What can we do?

1. The contracts between TEPB and Shoreline must be well reviewed comprehensively and again the government can commission a mission to generate clear and precise information on the implications of whatever decisions that all parties may reach;

2. Given that there are strong allegations to the management and operational of Shoreline, the government can commission an independent Auditor to investigate these allegations. What the Shoreline kept saying on media, the fluctuation of oil price causes tariff increases. Get the external auditor to find out the determinant factors for tariff and the actual causes of rapid increases. This is obvious to allow better information for the Shoreline Shareholders and government to base their decisions on. What will happen in reality say if the Shoreline gave up power generation and distribution to the government now? Answers to these will base on the above two missions.

3. If the government fails to accept the above missions, other options from the legal perspective is to launch a complaint to Justice and again, plain information on this option is very vital to double-check its feasibility. Free marching to the King is allowed by the Constitution, given that the Privy Council has the absolute power to commission the above missions not only to find out the implications of any decision on Shoreline but also to find out the truth from the rapid increases of the power tariff and the financial allegations that appeared on the local newspaper;

4. Other option for the Parliament and we all count on our reps that they could draft bills to enhance their power towards public enterprises. Again, a comprehensive mission on this area will definitely need to ensure the effectiveness of Parliamentary involvement on public enterprises. Do they have the capacity to make decision on public enterprises? Again, the TOR of the Parliament may be needed to review.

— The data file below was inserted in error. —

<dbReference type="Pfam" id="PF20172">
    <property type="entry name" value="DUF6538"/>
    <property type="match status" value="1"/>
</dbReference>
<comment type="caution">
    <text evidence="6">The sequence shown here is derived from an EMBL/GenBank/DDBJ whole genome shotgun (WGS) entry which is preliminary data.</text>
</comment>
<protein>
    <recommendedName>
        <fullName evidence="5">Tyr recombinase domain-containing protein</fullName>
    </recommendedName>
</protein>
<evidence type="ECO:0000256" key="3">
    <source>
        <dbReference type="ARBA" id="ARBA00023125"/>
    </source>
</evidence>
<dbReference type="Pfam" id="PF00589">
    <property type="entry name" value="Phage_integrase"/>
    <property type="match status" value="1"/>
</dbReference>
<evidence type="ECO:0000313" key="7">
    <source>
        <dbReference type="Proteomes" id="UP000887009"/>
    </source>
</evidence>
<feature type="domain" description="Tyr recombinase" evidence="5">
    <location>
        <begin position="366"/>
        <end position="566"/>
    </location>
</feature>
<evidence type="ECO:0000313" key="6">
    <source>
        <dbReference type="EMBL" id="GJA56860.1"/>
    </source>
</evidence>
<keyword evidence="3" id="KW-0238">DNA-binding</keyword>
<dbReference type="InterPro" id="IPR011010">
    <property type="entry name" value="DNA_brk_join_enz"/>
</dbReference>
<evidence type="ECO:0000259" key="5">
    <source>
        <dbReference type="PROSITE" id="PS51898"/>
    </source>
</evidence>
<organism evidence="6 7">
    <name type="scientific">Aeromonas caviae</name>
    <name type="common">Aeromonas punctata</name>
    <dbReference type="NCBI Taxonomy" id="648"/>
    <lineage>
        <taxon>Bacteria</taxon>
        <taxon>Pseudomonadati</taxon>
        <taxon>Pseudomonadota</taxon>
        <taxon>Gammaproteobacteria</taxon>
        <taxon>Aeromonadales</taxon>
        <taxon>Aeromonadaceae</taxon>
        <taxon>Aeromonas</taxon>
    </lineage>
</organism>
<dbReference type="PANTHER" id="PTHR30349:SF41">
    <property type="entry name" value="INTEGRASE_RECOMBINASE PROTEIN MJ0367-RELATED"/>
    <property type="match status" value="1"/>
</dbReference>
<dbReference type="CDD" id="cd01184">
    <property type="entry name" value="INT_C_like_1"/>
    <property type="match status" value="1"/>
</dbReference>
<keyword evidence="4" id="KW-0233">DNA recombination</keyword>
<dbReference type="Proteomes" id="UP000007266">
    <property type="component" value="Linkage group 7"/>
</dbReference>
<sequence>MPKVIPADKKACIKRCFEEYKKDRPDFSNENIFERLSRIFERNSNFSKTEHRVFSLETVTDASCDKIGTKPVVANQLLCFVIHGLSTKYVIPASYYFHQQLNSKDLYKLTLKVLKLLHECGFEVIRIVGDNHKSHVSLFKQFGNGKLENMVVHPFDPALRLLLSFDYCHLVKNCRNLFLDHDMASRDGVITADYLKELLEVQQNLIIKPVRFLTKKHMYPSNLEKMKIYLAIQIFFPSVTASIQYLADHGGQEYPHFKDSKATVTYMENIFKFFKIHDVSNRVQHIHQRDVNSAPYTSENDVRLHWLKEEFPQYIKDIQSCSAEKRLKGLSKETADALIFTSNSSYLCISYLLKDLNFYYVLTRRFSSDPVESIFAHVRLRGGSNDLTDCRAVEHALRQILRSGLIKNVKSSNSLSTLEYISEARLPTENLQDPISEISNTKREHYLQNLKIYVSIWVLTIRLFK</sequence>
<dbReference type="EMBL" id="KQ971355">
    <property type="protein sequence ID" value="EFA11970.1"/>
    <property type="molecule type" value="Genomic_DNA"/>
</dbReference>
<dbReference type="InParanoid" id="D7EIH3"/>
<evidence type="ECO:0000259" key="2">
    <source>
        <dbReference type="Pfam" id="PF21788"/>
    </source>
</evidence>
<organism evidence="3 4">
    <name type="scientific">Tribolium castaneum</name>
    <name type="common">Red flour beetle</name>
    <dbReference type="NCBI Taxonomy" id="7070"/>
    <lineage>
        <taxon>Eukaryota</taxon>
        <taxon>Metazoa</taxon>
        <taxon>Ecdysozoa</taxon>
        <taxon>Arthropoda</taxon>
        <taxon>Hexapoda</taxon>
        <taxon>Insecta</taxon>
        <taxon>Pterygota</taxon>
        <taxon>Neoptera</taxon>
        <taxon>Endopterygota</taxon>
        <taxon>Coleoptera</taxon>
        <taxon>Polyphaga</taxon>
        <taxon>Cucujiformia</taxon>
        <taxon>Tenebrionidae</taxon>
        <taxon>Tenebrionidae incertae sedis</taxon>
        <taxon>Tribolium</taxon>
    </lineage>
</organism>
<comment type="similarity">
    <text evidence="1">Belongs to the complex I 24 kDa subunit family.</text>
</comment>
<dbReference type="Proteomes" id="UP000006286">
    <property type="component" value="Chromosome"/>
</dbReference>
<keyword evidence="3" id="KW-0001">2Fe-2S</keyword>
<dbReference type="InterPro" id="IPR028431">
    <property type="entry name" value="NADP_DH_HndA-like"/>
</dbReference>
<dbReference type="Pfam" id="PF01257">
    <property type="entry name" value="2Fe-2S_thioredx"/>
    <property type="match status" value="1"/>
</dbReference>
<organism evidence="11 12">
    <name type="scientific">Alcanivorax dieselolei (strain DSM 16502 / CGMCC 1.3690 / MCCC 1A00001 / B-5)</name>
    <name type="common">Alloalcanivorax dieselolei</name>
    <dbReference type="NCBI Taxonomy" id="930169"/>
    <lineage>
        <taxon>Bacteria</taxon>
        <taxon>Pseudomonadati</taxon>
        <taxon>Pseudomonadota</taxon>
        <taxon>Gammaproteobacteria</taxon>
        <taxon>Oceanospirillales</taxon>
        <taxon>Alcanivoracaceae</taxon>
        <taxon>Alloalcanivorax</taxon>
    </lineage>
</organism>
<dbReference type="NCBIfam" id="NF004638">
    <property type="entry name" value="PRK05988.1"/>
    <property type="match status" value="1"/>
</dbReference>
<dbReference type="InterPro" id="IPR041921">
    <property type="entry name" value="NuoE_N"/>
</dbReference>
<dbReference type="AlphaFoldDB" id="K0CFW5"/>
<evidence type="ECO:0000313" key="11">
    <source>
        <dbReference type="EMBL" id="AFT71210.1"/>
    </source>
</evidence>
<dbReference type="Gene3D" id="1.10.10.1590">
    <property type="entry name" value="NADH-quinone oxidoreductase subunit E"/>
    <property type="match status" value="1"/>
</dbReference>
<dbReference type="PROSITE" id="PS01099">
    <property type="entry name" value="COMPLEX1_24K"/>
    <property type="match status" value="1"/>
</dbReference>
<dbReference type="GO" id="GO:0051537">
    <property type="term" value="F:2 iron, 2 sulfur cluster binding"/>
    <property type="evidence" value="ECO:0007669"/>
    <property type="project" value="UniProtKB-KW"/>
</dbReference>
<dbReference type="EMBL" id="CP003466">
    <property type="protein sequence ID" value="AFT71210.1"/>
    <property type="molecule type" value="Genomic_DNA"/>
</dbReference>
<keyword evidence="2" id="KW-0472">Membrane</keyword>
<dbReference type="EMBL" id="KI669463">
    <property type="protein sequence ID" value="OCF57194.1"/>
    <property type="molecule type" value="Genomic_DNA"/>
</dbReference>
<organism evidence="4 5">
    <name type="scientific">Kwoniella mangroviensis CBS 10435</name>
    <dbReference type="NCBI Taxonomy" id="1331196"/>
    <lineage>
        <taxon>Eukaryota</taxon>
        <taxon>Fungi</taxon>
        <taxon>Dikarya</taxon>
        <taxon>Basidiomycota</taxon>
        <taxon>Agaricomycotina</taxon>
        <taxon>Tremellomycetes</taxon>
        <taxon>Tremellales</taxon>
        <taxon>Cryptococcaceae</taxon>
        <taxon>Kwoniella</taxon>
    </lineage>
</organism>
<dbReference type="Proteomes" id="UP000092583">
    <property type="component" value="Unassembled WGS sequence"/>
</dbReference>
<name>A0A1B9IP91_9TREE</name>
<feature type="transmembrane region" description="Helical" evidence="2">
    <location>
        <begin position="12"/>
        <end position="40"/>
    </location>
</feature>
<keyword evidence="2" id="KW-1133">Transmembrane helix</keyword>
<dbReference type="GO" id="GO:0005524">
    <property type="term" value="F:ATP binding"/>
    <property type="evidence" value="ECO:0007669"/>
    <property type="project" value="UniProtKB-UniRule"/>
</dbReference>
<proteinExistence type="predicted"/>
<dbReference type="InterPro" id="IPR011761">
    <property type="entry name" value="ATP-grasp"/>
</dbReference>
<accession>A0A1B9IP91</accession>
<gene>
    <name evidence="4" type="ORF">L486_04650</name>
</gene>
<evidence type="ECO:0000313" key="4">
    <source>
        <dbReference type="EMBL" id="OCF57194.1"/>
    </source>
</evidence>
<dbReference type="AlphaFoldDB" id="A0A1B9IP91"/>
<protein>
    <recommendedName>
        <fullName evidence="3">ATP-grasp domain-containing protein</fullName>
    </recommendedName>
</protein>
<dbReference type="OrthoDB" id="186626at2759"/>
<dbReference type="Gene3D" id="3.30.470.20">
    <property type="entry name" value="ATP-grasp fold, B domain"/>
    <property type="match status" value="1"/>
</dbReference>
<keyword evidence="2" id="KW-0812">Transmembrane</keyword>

5. I agree with Sailosi Finau, that people need information on the effectiveness of Shoreline services, TEPB services, tariff rates over time, etc and their weaknesses and what reform and options can be offered. These back up information is important to justify the best option for hand over the power generation and distribution. What is the possibility to recap and improve the contracts between Shoreline and TEPB? Are we prepared, if the Shoreline handover the power services to the people or to the TEPB to-day? What are the social and economic consequences for not well preparing to takeover the power to-day or tomorrow? March organizers should have these in mind and I think the generation of the above data and information is important and everybody has the RIGHT to know but that is not conditional to the march but it is important to predict and anticipate what will happen and what can be done now and future before we make any decision or any move. Not like the TRUST FUND and the SHORELINE, regret at the end and if!.if! if! if! if but it’s too late. What good can we get if we all agree to go back to coconut oil lamps? Would this be an option for us people?

Question: Who is going to pay for the above MISSIONS? Let us see if the TEPB have saved enough as part of their TOR to be answerable not only to the PC but to the whole public as well. If TEPB can’t, then the government can allocate some money from the Treasury. I don’t know if this is something that the members of Parliament (MPS) and the March Organizers can try international grant to fund the above missions if we get permission from the government.



Henry Alexanda Tonga

Mangere, Auckland.

henry_alexanda [at] yahoo [dot] com